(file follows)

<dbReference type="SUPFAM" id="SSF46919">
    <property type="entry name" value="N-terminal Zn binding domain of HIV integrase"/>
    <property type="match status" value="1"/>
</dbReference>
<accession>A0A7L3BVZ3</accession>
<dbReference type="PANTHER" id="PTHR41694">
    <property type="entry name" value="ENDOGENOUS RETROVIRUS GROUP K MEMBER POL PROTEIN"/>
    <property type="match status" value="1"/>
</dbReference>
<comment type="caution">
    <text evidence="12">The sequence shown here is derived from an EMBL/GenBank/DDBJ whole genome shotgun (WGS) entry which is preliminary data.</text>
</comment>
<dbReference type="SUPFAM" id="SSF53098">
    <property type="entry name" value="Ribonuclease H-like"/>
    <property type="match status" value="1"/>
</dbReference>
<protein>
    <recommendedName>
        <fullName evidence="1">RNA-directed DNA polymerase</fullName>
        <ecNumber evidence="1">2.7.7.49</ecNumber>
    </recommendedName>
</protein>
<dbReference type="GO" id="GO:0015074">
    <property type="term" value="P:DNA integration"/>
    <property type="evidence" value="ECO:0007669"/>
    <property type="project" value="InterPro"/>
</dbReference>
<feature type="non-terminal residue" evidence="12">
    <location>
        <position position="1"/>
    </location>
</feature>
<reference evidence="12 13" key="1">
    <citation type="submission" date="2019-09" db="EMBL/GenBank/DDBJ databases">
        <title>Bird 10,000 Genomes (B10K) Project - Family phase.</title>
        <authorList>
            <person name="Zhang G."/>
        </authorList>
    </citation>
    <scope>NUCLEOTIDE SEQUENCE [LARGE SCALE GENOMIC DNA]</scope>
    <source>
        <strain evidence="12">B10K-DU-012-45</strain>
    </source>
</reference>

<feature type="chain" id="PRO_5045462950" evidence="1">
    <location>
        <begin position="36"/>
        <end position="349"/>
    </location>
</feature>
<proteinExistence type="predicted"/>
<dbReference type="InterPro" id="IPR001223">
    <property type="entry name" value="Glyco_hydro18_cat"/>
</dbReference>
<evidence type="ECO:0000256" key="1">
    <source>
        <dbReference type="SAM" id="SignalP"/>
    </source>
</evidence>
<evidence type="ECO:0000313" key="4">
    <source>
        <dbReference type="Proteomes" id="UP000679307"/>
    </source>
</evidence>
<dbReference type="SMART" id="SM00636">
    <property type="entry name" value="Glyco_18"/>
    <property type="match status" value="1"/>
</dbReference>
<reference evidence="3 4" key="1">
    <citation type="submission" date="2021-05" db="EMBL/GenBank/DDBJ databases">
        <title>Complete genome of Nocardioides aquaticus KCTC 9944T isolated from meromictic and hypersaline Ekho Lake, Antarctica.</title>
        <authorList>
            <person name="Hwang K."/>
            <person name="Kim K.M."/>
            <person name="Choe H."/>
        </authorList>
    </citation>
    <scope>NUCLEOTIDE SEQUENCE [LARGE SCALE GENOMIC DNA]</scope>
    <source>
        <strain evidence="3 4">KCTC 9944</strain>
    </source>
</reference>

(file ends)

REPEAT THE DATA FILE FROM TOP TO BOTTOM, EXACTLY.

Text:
<dbReference type="SUPFAM" id="SSF46919">
    <property type="entry name" value="N-terminal Zn binding domain of HIV integrase"/>
    <property type="match status" value="1"/>
</dbReference>
<accession>A0A7L3BVZ3</accession>
<dbReference type="PANTHER" id="PTHR41694">
    <property type="entry name" value="ENDOGENOUS RETROVIRUS GROUP K MEMBER POL PROTEIN"/>
    <property type="match status" value="1"/>
</dbReference>
<comment type="caution">
    <text evidence="12">The sequence shown here is derived from an EMBL/GenBank/DDBJ whole genome shotgun (WGS) entry which is preliminary data.</text>
</comment>
<dbReference type="SUPFAM" id="SSF53098">
    <property type="entry name" value="Ribonuclease H-like"/>
    <property type="match status" value="1"/>
</dbReference>
<protein>
    <recommendedName>
        <fullName evidence="1">RNA-directed DNA polymerase</fullName>
        <ecNumber evidence="1">2.7.7.49</ecNumber>
    </recommendedName>
</protein>
<dbReference type="GO" id="GO:0015074">
    <property type="term" value="P:DNA integration"/>
    <property type="evidence" value="ECO:0007669"/>
    <property type="project" value="InterPro"/>
</dbReference>
<feature type="non-terminal residue" evidence="12">
    <location>
        <position position="1"/>
    </location>
</feature>
<reference evidence="12 13" key="1">
    <citation type="submission" date="2019-09" db="EMBL/GenBank/DDBJ databases">
        <title>Bird 10,000 Genomes (B10K) Project - Family phase.</title>
        <authorList>
            <person name="Zhang G."/>
        </authorList>
    </citation>
    <scope>NUCLEOTIDE SEQUENCE [LARGE SCALE GENOMIC DNA]</scope>
    <source>
        <strain evidence="12">B10K-DU-012-45</strain>
    </source>
</reference>

<feature type="chain" id="PRO_5045462950" evidence="1">
    <location>
        <begin position="36"/>
        <end position="349"/>
    </location>
</feature>
<proteinExistence type="predicted"/>
<dbReference type="InterPro" id="IPR001223">
    <property type="entry name" value="Glyco_hydro18_cat"/>
</dbReference>
<evidence type="ECO:0000256" key="1">
    <source>
        <dbReference type="SAM" id="SignalP"/>
    </source>
</evidence>
<evidence type="ECO:0000313" key="4">
    <source>
        <dbReference type="Proteomes" id="UP000679307"/>
    </source>
</evidence>
<dbReference type="SMART" id="SM00636">
    <property type="entry name" value="Glyco_18"/>
    <property type="match status" value="1"/>
</dbReference>
<reference evidence="3 4" key="1">
    <citation type="submission" date="2021-05" db="EMBL/GenBank/DDBJ databases">
        <title>Complete genome of Nocardioides aquaticus KCTC 9944T isolated from meromictic and hypersaline Ekho Lake, Antarctica.</title>
        <authorList>
            <person name="Hwang K."/>
            <person name="Kim K.M."/>
            <person name="Choe H."/>
        </authorList>
    </citation>
    <scope>NUCLEOTIDE SEQUENCE [LARGE SCALE GENOMIC DNA]</scope>
    <source>
        <strain evidence="3 4">KCTC 9944</strain>
    </source>
</reference>